February 25, 2021 -- Researchers are warning that the COVID-19 vaccine can manifest on imaging in ways that appear to be disease, according to two studies published February 24 in the American Journal of Roentgenology and Radiology.
As more people get vaccinated for COVID-19, radiologists must be familiar with how the vaccine may affect imaging results, wrote Dr. Shabnam Mortazavi of the University of California, Los Angeles. Mortazavi conducted a study that included data from 23 women who underwent breast imaging after being vaccinated.
"Practice recommendations are needed to prevent excessive follow-up imaging and potential biopsy of COVID-19 associate axillary adenopathy," she noted.
Current recommendations from the Society of Breast Imaging (SBI) for managing unilateral axillary adenopathy on screening exams after COVID-19 vaccination suggest that clinicians categorize these findings as BI-RADS 0 for further follow-up of the ipsilateral breast; after diagnostic workup, conduct a follow-up exam four to 12 weeks after the second vaccine dose; and if adenopathy remains, perform a biopsy. But it isn't clear whether this protocol is really necessary, according to Mortazavi.
Mortazavi and colleagues evaluated data from 23 women who presented with axillary adenopathy on mammography, breast ultrasound, or breast MRI after being vaccinated for COVID-19 between December 2020 and February 2021. Of these, 13% underwent breast imaging because they were symptomatic, while 43% were undergoing screening and 43% were having imaging for other reasons.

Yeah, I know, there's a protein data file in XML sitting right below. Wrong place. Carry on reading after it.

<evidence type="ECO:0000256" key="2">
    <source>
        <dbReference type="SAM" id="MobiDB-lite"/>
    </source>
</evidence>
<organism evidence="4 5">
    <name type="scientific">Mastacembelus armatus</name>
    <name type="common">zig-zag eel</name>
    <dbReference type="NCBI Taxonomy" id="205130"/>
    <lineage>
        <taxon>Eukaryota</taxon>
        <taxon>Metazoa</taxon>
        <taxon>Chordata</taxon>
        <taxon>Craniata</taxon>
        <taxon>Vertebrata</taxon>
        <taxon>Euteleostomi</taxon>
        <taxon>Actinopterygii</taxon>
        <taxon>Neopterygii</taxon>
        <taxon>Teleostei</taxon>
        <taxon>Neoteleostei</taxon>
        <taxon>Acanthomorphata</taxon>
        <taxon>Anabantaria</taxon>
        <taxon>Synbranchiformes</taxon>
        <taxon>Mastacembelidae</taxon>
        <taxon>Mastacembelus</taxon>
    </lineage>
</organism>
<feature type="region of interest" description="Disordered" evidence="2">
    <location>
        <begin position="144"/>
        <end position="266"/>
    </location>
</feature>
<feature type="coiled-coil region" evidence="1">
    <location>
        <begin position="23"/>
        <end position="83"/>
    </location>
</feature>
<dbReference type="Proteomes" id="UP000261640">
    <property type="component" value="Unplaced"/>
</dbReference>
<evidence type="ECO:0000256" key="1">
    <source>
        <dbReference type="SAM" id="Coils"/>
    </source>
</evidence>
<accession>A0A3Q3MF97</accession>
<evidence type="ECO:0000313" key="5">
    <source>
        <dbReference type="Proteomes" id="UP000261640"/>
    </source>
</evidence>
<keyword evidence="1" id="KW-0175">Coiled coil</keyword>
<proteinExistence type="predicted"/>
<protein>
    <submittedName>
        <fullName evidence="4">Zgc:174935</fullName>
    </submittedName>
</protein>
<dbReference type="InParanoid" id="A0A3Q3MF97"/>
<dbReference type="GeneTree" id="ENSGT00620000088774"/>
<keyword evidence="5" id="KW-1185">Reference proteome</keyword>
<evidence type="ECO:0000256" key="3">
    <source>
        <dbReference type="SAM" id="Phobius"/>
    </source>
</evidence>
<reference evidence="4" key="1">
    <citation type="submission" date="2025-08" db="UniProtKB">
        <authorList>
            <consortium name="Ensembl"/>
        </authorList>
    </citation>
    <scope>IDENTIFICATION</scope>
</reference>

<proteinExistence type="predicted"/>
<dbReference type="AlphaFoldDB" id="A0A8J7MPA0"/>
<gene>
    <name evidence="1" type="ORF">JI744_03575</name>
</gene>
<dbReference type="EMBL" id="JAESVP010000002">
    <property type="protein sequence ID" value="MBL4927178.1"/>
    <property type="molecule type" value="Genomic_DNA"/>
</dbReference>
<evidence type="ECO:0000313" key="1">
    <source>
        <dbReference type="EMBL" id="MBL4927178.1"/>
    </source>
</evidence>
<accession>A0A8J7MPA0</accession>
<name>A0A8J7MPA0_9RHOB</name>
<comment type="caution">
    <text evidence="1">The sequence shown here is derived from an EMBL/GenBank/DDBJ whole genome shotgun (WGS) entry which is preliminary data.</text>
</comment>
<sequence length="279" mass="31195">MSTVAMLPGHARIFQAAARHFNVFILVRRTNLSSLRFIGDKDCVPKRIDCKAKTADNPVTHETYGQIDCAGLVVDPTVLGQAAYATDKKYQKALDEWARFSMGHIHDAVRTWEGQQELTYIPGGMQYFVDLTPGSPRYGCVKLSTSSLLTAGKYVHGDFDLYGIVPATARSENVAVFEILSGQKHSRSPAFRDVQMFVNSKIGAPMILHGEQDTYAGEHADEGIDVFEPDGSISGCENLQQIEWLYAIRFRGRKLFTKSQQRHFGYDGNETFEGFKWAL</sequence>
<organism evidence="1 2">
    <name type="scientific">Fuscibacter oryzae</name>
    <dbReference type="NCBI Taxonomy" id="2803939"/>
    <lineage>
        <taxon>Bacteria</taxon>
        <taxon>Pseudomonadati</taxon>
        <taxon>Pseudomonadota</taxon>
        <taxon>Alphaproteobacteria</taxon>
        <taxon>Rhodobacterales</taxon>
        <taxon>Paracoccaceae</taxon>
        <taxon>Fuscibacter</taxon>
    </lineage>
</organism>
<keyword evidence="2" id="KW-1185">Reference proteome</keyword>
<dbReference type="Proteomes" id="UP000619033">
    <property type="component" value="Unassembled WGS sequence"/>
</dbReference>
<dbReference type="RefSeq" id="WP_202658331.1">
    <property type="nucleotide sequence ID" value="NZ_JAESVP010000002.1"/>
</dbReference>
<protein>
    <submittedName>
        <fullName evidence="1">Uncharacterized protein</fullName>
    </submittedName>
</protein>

The team found that most of the adenopathy on breast imaging occurred with the Pfizer vaccine (52%), among asymptomatic women presenting for either screening or diagnostic purposes (86%), and on ultrasound (52%).
|Features of axillary adenopathy in women with COVID-19 vaccination|
|Type of vaccine|
|Time between first dose of vaccine and imaging|
|Two to six days||35%|
|Seven to 13 days||35%|
|14 to 20 days||25%|
|Reason for breast imaging|
|Mammography and ultrasound||17%|
"This study highlights axillary adenopathy ipsilateral to the vaccinated arm with Pfizer-BioNTech or Moderna COVID-19 vaccine as a potential reactive process with which radiologists must be familiar," Mortazavi concluded. "Incorporating a patient's COVID-19 vaccination history, including vaccination date and laterality, is critical to optimize assessment and management of imaging-detected axillary adenopathy in women with otherwise normal breast imaging."
Vaccine or metastasis?
In a related study in Radiology, a group led by Dr. Can özütemiz of the University of Minnesota in Minneapolis presented results from five patients whose imaging showed axillary lymphadenopathy after receiving the Pfizer-BioNTech COVID-19 vaccine and which initially prompted concerns of cancer metastasis. The five patients included the following:
"Our findings are important, particularly for cancer patients," özütemiz and colleagues wrote. "Radiologists, oncologists, and internists should be aware of this secondary effect of vaccination to obviate unnecessary changes in management, unnecessary patient emotional stress, or biopsy."
Finally, in a special report -- also published February 24 in Radiology -- Dr. Anton Becker, PhD, of Memorial Sloan Kettering Cancer Center in New York City and colleagues offered the following guidelines for considering COVID-19 vaccine effects on imaging.
"Clear and effective communication between patients, radiologists, referring physician teams and the general public should be considered of the highest priority when managing adenopathy in the setting of COVID-19 vaccination," Becker and colleagues concluded.